Con Michalakis: A looming problem you can't price in

Mia Kwok

Livewire Markets

What challenges plague the mind of a CIO? SPACs and cryptos? An equity markets hangover? Or perhaps something more sinister and complex? We sat down with the chief investment officer for Statewide Super, Con Michalakis to find out the biggest challenges facing markets right now. 

Looking beyond COVID-19, markets are going to have to work a lot harder to meet the returns of the past year and Michalakis takes us through what the future economic growth will look like. Some we can hedge against, others are priced in, but there is one concern on the horizon that is keeping him up at night. 

The South Australia-based Michalakis is outstandingly bright, and not only for having studied a combination of mathematical science and financial strategy at the University of Adelaide, the University of London and also the Saïd Business School at the University of Oxford. Since 2008, he's overseen the investment strategy for nearly $11 billion in FUM at Statewide Super, which has won several awards and accolades for its strong financial performance over the years.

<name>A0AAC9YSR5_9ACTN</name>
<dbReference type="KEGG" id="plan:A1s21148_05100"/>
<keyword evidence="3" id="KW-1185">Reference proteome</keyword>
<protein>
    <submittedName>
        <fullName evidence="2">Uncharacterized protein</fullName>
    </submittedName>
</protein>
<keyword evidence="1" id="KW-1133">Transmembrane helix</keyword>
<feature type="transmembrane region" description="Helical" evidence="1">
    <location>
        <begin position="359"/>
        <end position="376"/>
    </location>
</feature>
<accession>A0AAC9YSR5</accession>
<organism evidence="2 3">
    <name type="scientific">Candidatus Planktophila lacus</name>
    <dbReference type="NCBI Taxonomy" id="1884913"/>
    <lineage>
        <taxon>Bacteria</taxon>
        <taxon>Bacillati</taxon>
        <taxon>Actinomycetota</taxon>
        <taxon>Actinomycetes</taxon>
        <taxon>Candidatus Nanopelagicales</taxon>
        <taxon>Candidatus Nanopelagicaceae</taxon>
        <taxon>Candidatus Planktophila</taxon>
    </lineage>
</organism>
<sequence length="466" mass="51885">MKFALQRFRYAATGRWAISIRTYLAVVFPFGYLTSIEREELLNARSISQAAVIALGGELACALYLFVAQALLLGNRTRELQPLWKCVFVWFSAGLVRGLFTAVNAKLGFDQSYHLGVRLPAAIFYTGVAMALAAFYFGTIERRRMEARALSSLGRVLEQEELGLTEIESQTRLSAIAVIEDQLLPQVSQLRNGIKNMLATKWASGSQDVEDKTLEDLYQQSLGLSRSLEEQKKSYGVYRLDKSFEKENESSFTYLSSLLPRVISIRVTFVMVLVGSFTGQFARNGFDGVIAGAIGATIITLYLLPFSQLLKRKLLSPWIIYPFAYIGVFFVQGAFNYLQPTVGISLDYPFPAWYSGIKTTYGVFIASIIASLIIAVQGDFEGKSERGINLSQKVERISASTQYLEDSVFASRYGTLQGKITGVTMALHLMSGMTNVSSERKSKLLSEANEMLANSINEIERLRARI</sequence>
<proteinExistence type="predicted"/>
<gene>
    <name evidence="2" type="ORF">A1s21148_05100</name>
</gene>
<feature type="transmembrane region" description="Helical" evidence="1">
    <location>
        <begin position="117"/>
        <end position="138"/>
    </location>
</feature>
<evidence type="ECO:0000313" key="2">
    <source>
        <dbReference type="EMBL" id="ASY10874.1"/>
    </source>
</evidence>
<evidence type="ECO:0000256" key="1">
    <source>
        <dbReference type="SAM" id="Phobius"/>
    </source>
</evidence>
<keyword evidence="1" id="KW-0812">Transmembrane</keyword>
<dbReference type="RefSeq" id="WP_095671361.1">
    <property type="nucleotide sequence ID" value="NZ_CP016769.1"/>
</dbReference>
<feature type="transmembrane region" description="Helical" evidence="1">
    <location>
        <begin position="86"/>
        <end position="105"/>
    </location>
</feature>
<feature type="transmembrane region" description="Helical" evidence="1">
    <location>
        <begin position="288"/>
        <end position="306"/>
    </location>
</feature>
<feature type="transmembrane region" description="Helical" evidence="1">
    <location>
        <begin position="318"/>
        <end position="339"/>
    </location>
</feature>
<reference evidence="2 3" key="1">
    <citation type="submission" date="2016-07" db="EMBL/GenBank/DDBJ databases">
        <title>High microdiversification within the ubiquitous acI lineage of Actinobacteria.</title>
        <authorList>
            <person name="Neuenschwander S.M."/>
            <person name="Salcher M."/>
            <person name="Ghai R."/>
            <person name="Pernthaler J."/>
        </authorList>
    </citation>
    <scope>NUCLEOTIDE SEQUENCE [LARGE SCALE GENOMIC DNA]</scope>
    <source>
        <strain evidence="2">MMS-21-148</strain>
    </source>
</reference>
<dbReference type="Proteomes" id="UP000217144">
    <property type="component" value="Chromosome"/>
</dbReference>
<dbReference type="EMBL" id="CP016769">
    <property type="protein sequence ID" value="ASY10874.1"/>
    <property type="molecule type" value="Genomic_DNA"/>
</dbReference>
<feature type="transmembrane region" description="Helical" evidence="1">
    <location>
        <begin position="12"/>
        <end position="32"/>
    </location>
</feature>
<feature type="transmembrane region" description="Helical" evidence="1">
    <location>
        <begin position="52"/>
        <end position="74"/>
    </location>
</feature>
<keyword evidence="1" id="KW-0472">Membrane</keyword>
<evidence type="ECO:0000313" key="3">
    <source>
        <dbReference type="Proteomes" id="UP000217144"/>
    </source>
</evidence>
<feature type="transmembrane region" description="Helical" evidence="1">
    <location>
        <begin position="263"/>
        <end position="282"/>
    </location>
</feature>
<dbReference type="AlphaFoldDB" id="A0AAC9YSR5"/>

Source: Supplied. 

In addition to all this, those who know Michalakis, or have heard him in full-flight talking markets, knows he doesn't shy away from delivering his strong opinions in technicolour

Markets turned up to 11

I couldn't resist asking Michalakis for his thoughts on cryptocurrencies, SPACs and the recent popularisation of riskier financial innovations in markets today. 

"The FOMO factor (the fear of missing out) is as bad as I've seen … This is just bad behaviour, the gamification," he said